The method can be used to obtain a concentrated solution of aliphatic peracid within a time compatible with industrial manufacture, the solution containing the minimum amount of acid catalyst; if required, the solution can rapidly be brought to equilibrium by raising it to a temperature slightly above ambient temperature. It is preferred to use the minimum amount of strong acid catalyst necessary to achieve equilibrium in the reaction system of the said first step within 48 hours.
In the second step, the concentration of the diluent solution is preferably such that once the concentration of aliphatic carboxylic peracid has been brought to the predetermined rated value, the resulting solution contains a sufficient quantity of reagent for the mixture to develop with time so as to form more of the carboxylic peracid.
The reagent in the diluent solution is either hydrogen peroxide or the starting carboxylic acid, either alone or mixed. Preferably the diluent solution is a solution of hydrogen peroxide.
The amount of reagent, e.g. hydrogen peroxide, in the dilute solution of aliphatic peracid is advantageously such that, during storage of the dilute solution at ambient temperature, (a) the maximum concentration of peracid is at most 10% above the rated concentration of aliphatic peracid (e.g. 5.5% by weight) and (b) the concentration after storage for 12 months is at least equal to the rated concentration of the peracid. Thus, the rated concentration can be the same as the initial concentration, (e.g. 5% by weight).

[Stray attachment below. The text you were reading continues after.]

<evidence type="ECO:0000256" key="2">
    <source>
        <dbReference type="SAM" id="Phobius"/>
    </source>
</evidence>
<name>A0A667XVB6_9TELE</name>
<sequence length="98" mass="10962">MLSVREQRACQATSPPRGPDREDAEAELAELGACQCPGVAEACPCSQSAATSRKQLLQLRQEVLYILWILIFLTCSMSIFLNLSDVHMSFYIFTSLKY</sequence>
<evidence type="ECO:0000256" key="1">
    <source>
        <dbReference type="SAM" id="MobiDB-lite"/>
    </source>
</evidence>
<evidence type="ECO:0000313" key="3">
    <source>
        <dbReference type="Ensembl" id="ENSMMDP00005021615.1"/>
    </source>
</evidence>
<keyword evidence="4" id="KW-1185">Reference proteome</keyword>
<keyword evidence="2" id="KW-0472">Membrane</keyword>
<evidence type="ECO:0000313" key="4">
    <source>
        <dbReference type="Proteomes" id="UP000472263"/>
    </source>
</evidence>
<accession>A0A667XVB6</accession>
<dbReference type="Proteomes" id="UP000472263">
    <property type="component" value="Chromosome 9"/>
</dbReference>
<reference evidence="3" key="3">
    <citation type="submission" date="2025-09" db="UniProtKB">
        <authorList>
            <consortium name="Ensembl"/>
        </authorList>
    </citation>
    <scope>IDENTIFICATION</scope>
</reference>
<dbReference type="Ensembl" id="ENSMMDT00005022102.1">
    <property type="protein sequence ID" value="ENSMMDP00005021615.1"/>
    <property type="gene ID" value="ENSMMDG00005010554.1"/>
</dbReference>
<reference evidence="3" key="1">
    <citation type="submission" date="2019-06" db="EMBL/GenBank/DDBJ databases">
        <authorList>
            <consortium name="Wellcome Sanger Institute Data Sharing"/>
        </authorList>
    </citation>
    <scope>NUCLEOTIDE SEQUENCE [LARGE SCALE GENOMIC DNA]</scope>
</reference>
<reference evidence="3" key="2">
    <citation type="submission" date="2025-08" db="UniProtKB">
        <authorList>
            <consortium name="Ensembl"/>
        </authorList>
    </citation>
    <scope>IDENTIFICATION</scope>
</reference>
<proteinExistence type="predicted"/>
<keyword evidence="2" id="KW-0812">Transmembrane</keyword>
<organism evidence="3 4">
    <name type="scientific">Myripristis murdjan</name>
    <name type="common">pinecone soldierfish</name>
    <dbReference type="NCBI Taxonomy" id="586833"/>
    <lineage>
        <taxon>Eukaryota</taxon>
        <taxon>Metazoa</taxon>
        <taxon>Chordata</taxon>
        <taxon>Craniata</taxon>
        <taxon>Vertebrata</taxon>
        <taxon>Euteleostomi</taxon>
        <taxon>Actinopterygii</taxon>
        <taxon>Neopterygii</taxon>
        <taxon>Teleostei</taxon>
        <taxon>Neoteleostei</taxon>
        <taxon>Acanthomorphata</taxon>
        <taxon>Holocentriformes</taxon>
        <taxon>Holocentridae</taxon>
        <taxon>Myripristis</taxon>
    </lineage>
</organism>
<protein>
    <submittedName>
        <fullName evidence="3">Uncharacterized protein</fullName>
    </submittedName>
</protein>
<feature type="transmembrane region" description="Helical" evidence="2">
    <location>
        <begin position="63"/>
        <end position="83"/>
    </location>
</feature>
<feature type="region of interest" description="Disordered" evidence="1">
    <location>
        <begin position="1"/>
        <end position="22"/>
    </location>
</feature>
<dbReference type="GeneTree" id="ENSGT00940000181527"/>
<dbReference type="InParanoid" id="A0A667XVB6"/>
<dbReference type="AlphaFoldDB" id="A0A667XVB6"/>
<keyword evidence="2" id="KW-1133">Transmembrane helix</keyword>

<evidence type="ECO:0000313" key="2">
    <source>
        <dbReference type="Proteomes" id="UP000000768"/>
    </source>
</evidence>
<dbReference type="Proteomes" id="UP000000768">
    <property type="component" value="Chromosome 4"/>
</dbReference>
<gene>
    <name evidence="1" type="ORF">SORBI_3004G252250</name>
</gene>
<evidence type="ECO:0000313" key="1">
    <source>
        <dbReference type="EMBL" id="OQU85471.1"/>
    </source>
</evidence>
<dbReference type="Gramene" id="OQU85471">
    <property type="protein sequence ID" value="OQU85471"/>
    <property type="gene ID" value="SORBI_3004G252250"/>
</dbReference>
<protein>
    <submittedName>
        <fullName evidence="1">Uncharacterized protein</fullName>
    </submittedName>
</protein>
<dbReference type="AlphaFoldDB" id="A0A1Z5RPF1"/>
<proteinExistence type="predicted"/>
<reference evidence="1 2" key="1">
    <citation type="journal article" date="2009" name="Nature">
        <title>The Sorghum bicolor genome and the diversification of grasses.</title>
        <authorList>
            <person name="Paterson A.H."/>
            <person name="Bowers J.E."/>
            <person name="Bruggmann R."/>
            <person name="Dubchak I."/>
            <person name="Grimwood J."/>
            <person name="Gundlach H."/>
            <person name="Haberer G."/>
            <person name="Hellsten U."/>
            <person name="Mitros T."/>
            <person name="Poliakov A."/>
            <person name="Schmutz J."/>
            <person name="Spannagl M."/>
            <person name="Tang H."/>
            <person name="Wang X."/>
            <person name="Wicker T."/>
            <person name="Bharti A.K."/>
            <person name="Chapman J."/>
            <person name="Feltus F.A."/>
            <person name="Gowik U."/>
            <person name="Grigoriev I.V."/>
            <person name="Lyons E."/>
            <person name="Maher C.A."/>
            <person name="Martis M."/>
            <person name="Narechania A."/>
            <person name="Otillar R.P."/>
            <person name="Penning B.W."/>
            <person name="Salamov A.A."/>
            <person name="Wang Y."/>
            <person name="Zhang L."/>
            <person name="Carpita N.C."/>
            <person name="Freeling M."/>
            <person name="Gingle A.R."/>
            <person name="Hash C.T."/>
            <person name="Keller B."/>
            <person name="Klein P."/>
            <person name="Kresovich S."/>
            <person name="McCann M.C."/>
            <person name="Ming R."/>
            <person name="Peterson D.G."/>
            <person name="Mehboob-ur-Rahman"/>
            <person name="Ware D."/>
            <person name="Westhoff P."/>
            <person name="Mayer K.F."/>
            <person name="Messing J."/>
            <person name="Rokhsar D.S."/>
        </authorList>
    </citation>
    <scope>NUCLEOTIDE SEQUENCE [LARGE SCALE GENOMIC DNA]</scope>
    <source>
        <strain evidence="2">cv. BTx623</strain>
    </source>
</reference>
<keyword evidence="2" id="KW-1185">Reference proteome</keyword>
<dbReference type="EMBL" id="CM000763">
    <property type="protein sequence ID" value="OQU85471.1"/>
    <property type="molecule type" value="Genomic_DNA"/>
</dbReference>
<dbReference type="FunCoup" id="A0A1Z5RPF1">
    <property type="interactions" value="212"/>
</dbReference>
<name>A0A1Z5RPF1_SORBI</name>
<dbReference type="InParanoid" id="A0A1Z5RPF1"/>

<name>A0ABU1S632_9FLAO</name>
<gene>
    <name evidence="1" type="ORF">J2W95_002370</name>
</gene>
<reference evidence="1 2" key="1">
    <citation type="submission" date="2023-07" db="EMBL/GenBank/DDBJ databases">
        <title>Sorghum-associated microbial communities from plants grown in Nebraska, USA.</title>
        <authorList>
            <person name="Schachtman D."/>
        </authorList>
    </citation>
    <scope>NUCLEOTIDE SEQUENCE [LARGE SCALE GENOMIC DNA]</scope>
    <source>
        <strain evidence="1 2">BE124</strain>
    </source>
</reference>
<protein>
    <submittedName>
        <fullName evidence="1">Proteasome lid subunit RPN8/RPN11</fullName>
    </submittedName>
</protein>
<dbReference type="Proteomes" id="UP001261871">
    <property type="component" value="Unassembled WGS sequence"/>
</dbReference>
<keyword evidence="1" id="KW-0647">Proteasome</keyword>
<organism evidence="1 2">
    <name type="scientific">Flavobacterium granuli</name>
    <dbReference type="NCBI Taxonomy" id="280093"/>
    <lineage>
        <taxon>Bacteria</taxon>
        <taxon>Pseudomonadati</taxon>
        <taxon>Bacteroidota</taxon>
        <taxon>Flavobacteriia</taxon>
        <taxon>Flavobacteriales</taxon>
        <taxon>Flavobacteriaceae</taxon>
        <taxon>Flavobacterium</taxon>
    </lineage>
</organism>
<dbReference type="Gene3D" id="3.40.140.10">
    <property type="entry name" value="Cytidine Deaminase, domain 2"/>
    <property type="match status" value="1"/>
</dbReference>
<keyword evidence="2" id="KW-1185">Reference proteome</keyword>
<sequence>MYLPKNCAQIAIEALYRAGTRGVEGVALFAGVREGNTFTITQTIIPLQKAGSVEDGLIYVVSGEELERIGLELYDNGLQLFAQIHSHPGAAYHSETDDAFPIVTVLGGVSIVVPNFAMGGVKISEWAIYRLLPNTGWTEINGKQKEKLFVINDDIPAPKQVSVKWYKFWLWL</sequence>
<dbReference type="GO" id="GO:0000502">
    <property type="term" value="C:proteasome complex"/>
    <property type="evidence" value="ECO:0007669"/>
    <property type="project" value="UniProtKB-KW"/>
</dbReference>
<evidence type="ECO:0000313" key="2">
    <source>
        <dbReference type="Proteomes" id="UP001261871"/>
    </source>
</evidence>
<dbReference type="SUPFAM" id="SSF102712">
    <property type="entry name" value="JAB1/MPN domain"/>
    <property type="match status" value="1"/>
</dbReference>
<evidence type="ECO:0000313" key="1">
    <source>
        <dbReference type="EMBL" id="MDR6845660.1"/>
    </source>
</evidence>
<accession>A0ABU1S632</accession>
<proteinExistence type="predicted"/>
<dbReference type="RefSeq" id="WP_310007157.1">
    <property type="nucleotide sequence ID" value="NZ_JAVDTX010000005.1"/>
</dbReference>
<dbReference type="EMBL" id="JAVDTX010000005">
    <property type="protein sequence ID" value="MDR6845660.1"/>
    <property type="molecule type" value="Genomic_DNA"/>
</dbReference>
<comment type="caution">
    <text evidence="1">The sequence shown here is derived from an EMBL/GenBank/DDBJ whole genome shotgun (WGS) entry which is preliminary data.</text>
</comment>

The effect of diluting the concentrated solution with one of the reagents or a mixture thereof, inter alia with hydrogen peroxide, is to reduce the concentration of acid catalyst, thus considerably slowing down the kinetics of the system. The concentration of the diluent reagent or reagents is chosen so that once dilution has been brought about, the system is no longer at equilibrium, but tends to move in the direction of forming further aliphatic peracid at a very slow rate. The development of the system towards the formation of peracids, though very slow, can compensate for catalytic decomposition for several months of storage.